Research: decision support systems for urban cargo bike networks

Food delivery services are gaining popularity. To deliver products, horizontal cooperation, e.g. multiple competing restaurants share delivery resources, enables one to reduce costs, and increase logistics performance and service quality. Consequently, numerous logistics providers like Deliveroo, and UberEATS are entering the market. Such delivery services, however, require considerable logistical efforts to guarantee a fresh and timely delivery at low costs. In urban areas, planning is further complicated as lead times are dependent on current traffic situations and as vehicle restrictions exist.

Cargo bikes and micro hubs

A potential strategy to improve operations is the combination of cargo bikes and micro hubs. Cargo bikes are used to deliver goods to clients, enabling shorter delivery routes by driving in areas with vehicle restrictions and being less impacted by traffic conditions.

Additionally, micro hubs, i.e. transshipment points where goods are transferred from one vehicle to another, are operated to consolidate multiple shipments. Consequently, larger vehicles bring goods close to the city centre while the last-mile distribution in congested or restricted areas is performed by cargo bikes, potentially reducing delivery times and costs.
Potential locations for transshipment points are manifold and include large parking areas, loading zones as well as existing infrastructure of the provider.

Decisions support systems

A paper by Christian FikaPatrick Hirsch and Manfred Gronalt presents a decision support system (DSS) to facilitate efficient urban last-mile distribution. Orders are collected and delivered by a fleet of both conventional vehicles owned by a logistics provider and cargo bikes operated by freelancers. Additionally, micro-hubs are operated to perform transshipments between multiple vehicles.

To investigate the corresponding problem setting, an agent-based simulation was developed, which uses dynamic optimisation procedures to generate and select vehicle routes and transshipment points. Experiments motivated by dynamic real-world urban restaurant delivery services in Vienna investigated the impact of cargo-bikes, urban consolidation and guaranteed delivery times.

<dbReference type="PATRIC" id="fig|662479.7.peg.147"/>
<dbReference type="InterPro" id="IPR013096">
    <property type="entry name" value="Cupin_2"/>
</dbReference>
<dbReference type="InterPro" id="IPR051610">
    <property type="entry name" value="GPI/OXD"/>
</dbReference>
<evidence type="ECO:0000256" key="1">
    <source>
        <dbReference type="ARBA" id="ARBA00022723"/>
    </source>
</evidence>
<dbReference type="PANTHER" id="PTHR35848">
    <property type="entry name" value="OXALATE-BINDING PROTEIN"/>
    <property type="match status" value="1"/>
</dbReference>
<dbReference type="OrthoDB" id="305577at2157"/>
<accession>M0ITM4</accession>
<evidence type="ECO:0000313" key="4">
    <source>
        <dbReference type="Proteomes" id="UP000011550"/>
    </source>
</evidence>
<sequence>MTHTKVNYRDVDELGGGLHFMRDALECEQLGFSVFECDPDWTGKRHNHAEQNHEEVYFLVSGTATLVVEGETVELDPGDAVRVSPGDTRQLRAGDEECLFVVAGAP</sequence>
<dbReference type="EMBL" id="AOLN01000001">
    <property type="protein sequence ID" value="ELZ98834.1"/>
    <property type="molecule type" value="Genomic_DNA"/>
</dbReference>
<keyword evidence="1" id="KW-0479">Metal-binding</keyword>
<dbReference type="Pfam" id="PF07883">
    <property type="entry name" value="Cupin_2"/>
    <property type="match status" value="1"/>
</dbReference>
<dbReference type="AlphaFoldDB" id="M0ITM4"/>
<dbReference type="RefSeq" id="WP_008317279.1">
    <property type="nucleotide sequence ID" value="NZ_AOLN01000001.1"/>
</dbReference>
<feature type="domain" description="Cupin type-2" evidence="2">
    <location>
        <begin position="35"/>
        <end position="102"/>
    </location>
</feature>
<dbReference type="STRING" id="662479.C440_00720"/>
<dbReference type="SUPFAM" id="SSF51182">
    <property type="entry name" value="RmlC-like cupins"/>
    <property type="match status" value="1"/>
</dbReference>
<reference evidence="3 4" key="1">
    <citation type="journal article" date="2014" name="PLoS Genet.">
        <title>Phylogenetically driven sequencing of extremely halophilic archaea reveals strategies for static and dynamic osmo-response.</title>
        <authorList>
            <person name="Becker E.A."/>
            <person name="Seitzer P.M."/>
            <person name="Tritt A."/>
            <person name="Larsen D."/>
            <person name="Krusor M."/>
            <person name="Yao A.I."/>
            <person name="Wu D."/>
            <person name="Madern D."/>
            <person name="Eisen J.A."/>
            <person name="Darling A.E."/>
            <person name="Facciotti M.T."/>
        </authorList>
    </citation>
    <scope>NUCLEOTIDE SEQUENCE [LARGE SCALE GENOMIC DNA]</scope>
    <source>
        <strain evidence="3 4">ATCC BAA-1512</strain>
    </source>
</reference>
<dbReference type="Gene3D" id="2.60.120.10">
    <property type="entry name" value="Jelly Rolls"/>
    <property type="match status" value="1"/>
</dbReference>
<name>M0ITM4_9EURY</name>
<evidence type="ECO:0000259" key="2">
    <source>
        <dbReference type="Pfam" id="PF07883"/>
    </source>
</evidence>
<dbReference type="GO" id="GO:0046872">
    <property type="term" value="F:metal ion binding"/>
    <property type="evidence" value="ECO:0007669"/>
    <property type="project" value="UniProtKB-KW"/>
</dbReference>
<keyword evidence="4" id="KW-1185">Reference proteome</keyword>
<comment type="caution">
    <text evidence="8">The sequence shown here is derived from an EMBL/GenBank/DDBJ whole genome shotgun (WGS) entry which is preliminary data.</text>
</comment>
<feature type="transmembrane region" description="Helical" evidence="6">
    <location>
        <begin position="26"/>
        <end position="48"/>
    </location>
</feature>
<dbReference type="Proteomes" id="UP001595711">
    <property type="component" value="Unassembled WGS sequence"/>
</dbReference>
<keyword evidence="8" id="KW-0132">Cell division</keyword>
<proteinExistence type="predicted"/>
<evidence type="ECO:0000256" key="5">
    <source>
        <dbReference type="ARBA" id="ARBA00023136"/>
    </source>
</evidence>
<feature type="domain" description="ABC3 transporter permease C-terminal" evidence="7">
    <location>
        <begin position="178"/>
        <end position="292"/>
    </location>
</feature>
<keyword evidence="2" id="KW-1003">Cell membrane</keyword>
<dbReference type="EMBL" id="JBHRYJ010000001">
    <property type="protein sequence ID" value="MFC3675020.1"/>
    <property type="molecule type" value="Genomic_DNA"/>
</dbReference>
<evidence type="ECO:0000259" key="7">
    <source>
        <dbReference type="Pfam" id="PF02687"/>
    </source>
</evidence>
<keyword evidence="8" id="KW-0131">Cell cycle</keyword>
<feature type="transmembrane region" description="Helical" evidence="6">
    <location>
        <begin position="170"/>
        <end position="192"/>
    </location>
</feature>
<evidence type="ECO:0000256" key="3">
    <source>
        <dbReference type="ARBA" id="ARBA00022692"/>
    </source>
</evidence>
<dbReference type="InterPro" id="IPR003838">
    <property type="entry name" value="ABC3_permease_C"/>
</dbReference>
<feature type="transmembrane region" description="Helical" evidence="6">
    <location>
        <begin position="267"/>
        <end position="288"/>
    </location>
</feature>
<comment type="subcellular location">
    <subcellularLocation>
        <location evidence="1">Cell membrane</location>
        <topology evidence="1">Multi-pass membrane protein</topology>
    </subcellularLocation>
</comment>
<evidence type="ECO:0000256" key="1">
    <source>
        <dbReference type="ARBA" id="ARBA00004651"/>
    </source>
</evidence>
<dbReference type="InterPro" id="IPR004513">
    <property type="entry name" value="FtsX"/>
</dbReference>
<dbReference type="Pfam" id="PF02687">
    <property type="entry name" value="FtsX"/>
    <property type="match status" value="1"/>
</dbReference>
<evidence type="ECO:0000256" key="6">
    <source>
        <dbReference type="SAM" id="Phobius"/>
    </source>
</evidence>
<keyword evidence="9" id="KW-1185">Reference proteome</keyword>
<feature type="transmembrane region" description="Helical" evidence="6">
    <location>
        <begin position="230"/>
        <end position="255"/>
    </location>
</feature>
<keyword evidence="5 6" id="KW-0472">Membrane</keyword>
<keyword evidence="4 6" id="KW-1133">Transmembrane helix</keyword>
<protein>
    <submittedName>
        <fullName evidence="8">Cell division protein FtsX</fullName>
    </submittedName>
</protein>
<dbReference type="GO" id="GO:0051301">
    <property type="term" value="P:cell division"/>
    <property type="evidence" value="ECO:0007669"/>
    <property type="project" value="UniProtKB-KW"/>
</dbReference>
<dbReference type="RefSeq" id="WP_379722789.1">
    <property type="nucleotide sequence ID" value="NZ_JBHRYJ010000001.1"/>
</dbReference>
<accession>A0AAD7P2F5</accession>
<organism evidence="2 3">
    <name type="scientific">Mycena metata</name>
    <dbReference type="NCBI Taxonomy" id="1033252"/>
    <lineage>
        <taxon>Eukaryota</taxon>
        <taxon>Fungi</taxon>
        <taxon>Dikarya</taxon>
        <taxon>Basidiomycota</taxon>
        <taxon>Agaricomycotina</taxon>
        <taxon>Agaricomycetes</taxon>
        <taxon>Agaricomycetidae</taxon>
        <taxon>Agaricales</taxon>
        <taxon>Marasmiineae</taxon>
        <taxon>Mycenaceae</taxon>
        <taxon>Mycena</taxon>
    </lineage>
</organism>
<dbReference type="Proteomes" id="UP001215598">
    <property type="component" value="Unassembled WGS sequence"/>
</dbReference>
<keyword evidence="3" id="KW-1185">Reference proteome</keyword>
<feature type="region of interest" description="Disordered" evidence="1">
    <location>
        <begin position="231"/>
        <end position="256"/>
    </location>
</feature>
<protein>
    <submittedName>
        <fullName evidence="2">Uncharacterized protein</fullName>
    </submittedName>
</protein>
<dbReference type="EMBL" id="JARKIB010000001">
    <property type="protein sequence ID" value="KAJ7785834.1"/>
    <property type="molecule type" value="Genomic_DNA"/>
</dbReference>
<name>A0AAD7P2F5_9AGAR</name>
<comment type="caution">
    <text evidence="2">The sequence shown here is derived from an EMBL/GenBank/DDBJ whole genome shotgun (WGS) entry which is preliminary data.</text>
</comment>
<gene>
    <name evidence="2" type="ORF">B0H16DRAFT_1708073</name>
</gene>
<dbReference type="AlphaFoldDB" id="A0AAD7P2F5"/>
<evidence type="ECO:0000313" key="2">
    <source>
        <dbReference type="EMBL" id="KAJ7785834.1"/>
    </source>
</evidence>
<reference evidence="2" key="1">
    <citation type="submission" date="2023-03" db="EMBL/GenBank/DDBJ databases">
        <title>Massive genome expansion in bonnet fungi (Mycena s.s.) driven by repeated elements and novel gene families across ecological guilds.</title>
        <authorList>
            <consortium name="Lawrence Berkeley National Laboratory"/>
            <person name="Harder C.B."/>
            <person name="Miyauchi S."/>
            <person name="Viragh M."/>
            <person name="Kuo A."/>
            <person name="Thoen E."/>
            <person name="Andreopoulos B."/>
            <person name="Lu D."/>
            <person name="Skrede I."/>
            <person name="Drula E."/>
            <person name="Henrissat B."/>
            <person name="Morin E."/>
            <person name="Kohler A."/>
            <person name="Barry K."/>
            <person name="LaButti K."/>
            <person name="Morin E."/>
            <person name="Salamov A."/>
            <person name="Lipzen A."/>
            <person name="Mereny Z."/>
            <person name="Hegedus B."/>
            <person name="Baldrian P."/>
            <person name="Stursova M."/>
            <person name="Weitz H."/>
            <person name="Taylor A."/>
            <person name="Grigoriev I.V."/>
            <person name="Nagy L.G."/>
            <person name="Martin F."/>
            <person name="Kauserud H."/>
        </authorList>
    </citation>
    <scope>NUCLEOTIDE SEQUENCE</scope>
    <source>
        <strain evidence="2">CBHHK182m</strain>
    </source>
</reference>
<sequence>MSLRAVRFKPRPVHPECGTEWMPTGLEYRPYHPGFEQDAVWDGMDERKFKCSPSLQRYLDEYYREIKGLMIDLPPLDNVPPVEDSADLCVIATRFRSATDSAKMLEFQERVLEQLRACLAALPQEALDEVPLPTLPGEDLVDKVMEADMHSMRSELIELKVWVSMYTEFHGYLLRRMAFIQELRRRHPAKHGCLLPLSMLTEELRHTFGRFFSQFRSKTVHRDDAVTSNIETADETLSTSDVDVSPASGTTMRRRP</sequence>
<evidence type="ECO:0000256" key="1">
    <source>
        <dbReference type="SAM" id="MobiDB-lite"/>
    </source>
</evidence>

The decision support system supports both accuracy and velocity of decision-making by enabling the investigation of different problem settings and various impacts of facilitating cargo bikes and consolidation in an urban food delivery context. It enables decision-makers to design, test and adapt urban last-mile distribution concepts for highly dynamic settings in a flexible and risk-free environment. This is achieved by the combination of an agent-based simulation with dynamic optimisation procedures. The former models dynamic demand and uncertainty in the system, while the latter enables one to derive order assignments to vehicles, driving routes and transshipment points.

Results indicate the potential of facilitating micro-hubs and the importance of having a sufficient number of cargo-bikes available to guarantee timely deliveries.

Future research 

Future research fields to enhance the DSS include the implementation of real-time traffic data, backhauls as well as the development of interfaces to online ordering and inventory management systems. Therefore, an integration of the delivery strategies with picking, handling or processing processes at sources and hubs is necessary to jointly optimise operations. Furthermore, this enables one to put a focus on total costs.

Studies investigating policy implications and legal frameworks to use idle urban space for consolidation as well as cost-utility analysis support future real-world implementations. To extend the scope of the DSS to related fields such as e-groceries, various specific challenges of food logistics operations such as recommended temperature ranges and food safety consideration have to be included.
Additionally, while the DSS optimises routing decisions, it does not consider the willingness of cargo bike drivers to follow such instructions. Consequently, incorporating various behavioural factors of drivers to study the impact of incentives is worth further investigation.


Fikar, C., Hirsch, P., & Gronalt, M. (2018). A decision support system to investigate dynamic last-mile distribution facilitating cargo-bikes. International Journal of Logistics Research and Applications, 21(3), 300-317.

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